COUNTRY: United States
LGMD Sub-Type: LGMD 2A / Calpainopathy
AT WHAT AGE WERE YOUR DIAGNOSED:
I was diagnosed with LGMD when I was 9 yrs. old but did not receive genetic confirmation of LGMD2A until I was 51 yrs. old
WHAT WERE YOUR FIRST SYMPTOMS:
As a child, I had a tendency to walk on my toes. By the time I was 9 yrs. old, I could no longer get my heels onto the ground when standing due to contractures. I began to develop somewhat of a “waddling” gait and was also experiencing difficulty in running and climbing stairs.
DO YOU HAVE OTHER FAMILY MEMBERS WHO HAVE LGMD:
No, I am the only one that we are aware of.
WHAT DO YOU FIND TO BE THE GREATEST CHALLENGES IN LIVING WITH LGMD:
Continually dealing with the on-going progression of this disease is always a challenge. One of the greatest challenges though is to be dependent on others for most activities of daily living. I need someone to help me get dressed, to go to the washroom, to bathe, etc. It is very difficult to lose your independence!
WHAT IS YOUR GREATEST ACCOMPLISHMENT:
I was named the 2000-2001 Rehab Institute of Chicago (RIC) “Female Disabled Water Skier of the Year”. But in all honesty, my greatest accomplishment is living a productive and active lifestyle despite the challenges that I encounter on a daily basis due to my LGMD diagnosis. I worked for 20+ years as a registered occupational therapist (OTR), I am happily married and I am very involved in my church & community.
HOW HAS LGMD INFLUENCED YOU INTO BECOMING THE PERSON YOU ARE TODAY:
LGMD has made me stronger as a person despite causing me to be physically weaker. Living with LGMD has help me to realize & accept the fact that everyone has challenges in their life. Unfortunately, my LGMD is more apparent or visible…but it has also helped me to realize that we all have special gifts or qualities that more than make up for the challenges. I’ve learned the importance of focusing on & appreciating the things that I CAN do versus dwelling on the things in which I cannot. It has also enabled me to find the blessings in my life and to appreciate even the smallest of gifts. Through this all, I have become an advocate and role model to many who struggle with a disability or challenge in their life…and it is in part due to my LGMD.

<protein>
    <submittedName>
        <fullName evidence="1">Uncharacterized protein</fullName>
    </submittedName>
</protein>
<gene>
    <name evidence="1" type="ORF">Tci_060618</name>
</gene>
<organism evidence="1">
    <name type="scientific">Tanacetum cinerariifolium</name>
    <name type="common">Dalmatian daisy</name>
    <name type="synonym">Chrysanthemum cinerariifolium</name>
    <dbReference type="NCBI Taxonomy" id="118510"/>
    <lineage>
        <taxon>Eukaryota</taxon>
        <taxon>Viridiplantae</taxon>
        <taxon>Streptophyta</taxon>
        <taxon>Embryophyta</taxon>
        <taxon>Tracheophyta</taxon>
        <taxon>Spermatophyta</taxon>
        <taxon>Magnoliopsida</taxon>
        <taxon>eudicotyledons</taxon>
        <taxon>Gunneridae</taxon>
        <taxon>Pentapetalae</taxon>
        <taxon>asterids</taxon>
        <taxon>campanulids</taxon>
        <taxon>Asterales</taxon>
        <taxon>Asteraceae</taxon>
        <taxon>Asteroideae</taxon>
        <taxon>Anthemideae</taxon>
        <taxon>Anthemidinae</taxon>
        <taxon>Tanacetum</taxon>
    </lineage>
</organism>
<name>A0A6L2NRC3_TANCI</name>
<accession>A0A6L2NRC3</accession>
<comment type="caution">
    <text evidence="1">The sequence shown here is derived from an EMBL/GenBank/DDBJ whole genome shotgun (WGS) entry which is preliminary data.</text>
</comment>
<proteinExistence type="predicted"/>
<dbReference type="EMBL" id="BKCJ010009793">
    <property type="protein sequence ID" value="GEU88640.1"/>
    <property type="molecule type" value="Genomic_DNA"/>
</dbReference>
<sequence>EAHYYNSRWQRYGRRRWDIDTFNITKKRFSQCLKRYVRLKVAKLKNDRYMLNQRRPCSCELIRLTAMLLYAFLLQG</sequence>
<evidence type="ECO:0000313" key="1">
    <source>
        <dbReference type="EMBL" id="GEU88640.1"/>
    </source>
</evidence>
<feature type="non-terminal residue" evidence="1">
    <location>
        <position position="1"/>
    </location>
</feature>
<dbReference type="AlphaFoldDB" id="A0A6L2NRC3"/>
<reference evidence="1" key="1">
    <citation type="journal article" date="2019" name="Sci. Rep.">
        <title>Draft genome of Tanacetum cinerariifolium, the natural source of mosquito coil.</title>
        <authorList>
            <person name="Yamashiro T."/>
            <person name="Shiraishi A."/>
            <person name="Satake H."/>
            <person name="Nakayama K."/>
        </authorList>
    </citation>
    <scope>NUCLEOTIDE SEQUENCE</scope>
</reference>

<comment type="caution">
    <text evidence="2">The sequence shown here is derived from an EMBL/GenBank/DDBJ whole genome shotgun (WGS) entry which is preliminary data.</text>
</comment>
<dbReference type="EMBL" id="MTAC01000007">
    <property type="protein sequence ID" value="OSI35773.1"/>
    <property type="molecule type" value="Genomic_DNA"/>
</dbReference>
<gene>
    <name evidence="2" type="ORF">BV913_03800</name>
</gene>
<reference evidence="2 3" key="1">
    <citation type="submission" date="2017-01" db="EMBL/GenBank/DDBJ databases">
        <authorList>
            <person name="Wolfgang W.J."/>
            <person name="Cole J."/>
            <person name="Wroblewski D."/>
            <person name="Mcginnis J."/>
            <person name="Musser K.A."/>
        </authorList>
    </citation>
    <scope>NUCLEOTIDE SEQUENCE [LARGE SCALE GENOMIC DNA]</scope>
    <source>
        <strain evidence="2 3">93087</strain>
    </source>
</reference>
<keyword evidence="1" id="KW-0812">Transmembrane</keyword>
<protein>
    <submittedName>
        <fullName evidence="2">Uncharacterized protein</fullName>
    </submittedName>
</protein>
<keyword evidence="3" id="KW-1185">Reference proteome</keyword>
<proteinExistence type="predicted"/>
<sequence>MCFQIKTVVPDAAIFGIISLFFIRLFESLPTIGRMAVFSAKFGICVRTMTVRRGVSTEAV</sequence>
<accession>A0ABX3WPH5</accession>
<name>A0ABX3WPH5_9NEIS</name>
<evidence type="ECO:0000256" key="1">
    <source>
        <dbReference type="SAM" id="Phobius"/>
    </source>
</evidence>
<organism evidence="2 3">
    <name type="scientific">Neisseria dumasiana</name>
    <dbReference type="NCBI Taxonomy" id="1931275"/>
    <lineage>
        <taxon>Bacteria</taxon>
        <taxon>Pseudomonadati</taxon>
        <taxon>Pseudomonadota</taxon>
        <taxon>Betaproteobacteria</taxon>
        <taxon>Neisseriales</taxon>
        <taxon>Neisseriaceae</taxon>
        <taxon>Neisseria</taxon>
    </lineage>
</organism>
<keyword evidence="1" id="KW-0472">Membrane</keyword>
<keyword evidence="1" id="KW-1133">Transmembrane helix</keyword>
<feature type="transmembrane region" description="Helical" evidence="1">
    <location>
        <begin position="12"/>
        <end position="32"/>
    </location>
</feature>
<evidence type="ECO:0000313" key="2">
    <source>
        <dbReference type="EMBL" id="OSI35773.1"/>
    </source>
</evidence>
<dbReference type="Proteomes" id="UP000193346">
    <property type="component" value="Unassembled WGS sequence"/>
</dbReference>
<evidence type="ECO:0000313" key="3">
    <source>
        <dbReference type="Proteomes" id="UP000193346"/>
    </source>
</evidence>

WHAT DO YOU WANT THE WORLD TO KNOW ABOUT LGMD:
Currently there is NO treatment or cure for LGMD. The unrelenting nature of this rare disease just keeps on making us weaker and weaker….even when you think it is impossible to get any weaker! Historically, LGMD attracts significantly fewer research dollars than other forms of muscular dystrophy & thus fewer researchers working to understand the disease & discover a cure. This has to change! We need more funding and more research to help discover a cure and treatment for all forms of LGMD.
IF YOUR LGMD COULD BE “CURED” TOMORROW, WHAT WOULD BE THE FIRST THING THAT YOU WOULD WANT TO DO: I would want to run up to my husband and wrap my arms tightly around him to give him a huge hug! Then, go running on a sandy beach.